The overland trail to India

Overland trail

In 1961 a small group of youth hostel members went east, aiming to promote youth hostels, travel, and better relations between east and west.

They went along the overland route to India, later known as the hippie trail but they were not hippies. They were more earnest. They had official backing and they were a little too early for the hippie trail.

They left in January 1961 aiming to be back by Christmas.

A year before they had taken a van to Spain for a trial run and a final selection of their members. Edwin Wheeler led the expedition.

He was a teacher and a Liberal Party candidate for the St Marylebone constituency. His wife, also a teacher, and his young son, Rupert, aged nine were part of the group of three men and four women that made the final selection.

Travel and understanding

They aimed to promote travel, understanding and better relations between the peoples of western Asia and Europe. UNESCO, the United Nations cultural organisation, sponsored the expedition and the Horlicks company supplied their eponymous drink.

They also wanted to further the idea of youth hostels in India and Pakistan and along the overland route through Iran, Turkey and the Lebanon. They were following the footsteps of Jack Catchpool, former national secretary of the Youth Hostels Association.

An overland way

In 1954 he had travelled overland from India to England. But political difficulties had forced him to avoid Iran. He had been pioneering what he hoped would become a youth hostel trail from Europe to India. He travelled alone, using public transport.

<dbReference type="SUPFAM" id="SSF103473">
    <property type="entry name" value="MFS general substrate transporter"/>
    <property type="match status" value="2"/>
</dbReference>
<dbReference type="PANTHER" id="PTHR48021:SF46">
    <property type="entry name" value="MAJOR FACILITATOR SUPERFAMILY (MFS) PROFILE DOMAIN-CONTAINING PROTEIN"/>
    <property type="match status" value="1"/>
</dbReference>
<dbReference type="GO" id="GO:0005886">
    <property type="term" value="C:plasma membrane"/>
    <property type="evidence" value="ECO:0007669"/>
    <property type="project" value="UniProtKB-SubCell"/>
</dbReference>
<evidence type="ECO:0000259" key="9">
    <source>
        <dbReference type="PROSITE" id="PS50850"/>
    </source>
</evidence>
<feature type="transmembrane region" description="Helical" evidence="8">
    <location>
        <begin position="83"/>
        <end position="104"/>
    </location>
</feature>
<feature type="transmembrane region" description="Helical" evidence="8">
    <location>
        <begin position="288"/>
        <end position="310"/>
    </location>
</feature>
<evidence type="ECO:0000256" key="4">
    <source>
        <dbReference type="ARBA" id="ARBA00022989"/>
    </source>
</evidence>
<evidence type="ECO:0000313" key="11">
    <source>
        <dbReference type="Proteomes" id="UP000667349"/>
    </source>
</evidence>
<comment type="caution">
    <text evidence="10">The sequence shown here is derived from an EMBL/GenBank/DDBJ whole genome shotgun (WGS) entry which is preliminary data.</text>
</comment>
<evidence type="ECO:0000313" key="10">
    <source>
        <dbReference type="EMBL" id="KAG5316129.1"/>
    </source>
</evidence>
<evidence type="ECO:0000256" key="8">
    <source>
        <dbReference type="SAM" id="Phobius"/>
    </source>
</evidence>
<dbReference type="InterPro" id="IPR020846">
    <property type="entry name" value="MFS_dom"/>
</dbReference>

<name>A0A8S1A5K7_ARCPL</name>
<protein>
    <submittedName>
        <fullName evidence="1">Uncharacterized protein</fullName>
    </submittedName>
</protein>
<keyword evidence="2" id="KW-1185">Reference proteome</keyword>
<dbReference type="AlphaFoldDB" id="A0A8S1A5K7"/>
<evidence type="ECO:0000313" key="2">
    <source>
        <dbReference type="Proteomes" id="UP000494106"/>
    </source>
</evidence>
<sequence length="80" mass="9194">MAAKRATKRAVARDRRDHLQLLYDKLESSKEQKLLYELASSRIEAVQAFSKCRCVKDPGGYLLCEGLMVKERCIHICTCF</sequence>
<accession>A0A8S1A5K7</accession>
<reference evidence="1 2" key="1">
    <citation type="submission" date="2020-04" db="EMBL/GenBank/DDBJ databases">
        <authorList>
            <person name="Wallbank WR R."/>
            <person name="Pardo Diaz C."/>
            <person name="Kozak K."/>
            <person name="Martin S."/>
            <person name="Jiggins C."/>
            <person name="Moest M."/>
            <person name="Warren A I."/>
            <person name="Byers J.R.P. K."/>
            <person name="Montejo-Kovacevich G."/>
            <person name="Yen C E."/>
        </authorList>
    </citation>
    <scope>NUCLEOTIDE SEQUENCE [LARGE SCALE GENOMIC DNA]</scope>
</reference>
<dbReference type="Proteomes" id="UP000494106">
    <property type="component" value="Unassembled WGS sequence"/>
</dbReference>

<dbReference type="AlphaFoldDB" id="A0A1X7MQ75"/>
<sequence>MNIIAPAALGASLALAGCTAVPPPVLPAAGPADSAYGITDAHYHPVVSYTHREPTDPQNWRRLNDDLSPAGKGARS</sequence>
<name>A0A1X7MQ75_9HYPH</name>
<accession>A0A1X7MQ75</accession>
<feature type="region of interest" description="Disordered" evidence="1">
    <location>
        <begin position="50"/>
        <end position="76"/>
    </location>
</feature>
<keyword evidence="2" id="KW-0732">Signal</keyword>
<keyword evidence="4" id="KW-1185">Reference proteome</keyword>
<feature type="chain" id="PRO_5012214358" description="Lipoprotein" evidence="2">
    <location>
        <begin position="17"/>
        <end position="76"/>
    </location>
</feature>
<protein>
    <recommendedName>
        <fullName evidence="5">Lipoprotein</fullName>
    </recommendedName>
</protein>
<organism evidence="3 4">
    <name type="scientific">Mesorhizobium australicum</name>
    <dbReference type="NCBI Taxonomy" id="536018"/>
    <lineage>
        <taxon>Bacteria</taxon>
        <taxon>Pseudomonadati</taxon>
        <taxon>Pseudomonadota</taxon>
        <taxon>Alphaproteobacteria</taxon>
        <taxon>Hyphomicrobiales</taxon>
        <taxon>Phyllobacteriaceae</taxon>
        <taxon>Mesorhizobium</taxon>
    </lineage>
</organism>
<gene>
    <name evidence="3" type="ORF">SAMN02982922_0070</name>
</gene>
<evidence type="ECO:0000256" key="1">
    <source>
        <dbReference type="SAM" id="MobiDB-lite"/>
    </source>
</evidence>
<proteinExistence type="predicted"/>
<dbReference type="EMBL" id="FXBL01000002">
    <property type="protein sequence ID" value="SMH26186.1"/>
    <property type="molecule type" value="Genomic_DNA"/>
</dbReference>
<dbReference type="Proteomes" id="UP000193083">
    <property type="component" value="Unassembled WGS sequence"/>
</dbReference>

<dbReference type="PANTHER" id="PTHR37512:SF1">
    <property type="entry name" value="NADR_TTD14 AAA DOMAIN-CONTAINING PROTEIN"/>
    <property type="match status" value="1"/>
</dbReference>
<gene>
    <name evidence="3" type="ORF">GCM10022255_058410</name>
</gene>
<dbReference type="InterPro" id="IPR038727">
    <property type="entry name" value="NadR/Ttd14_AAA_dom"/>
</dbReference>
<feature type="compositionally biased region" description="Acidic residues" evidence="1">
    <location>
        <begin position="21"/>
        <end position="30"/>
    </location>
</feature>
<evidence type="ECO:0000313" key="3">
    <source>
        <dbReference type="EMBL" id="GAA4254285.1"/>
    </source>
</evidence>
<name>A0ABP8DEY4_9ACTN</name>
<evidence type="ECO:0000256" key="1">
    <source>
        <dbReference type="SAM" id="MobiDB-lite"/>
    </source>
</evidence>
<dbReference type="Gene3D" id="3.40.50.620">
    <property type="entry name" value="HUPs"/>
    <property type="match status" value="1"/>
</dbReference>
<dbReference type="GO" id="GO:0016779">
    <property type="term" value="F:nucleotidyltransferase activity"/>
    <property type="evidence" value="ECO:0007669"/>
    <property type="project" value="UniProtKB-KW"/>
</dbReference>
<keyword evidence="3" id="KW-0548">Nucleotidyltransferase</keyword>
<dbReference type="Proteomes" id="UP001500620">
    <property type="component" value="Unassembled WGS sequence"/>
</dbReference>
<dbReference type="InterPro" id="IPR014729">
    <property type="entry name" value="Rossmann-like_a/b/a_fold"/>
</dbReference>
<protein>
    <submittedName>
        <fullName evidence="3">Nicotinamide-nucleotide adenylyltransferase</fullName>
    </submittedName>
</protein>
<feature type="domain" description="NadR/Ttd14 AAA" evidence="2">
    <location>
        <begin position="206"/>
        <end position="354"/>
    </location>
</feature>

Wheeler, his wife, son and friends travelled in a pale blue Commer van with the Indo-European Youth Hostelling Expedition logo painted on its side. They went from Europe through Turkey, Iran and Pakistan to India.

The road offered “considerable challenge to temper, pocket and constitution through dust and poverty‚Ķ”

They filmed as they travelled and gave talks, official and unofficial. Everywhere they went they drew attention and crowds. The Shah of Iran met them and gave his support to the idea of youth hostels in Iran.

Change and back

In India they visited Simla, Delhi, the Rajastan desert, the Ganges valley, Poona and Bombay.

Wheeler’s wife, discovering she was pregnant, and his son, who was due back at school, returned to England by plane. Two young Indian men took their places for the return trip.
They took the minibus by boat from Bombay to Basra. On board Wheeler and the other Europeans had to travel first class while the two Indians could travel by the cheaper third class. Europeans were not permitted to travel third class and had to pay more expensive fares.

Snowbound and frozen

On the 5,000 mile return journey they were snowbound and frozen every night from November, keeping the van warm by lighting petrol stoves beneath it.

They drove through Iraq, Jordan, Syria, Lebanon, Turkey, Bulgaria, Yugoslavia, Austria, Switzerland and France to England. They made it back to England in time for Christmas.

The expedition, according to The Times newspaper, did much to further the idea of youth hostels not only in India and Pakistan but also along the overland route by way of Iran, Turkey and the Lebanon.

Followers

Wheeler produced a youth hostel guide to western Asia but, apart from India and Pakistan where youth hostels were thriving, little came of the aim to develop youth hostels along the way.

As the 1960s unfolded, others followed despite a lack of hostels. They became a flood on what came to be called the hippie trail to India. Those on the route were unlikely to call themselves hippies neither did they refer to their route as the hippie trail.

They called themselves freaks and they called it “going to India”.

The route blossomed until, by the 1970s, conflict and politics got in the way. The Yom Kippur war of 1973 made Syria and Lebanon difficult to visit and the Iranian revolution and Russia’s war in Afghanistan finally closed the way down.

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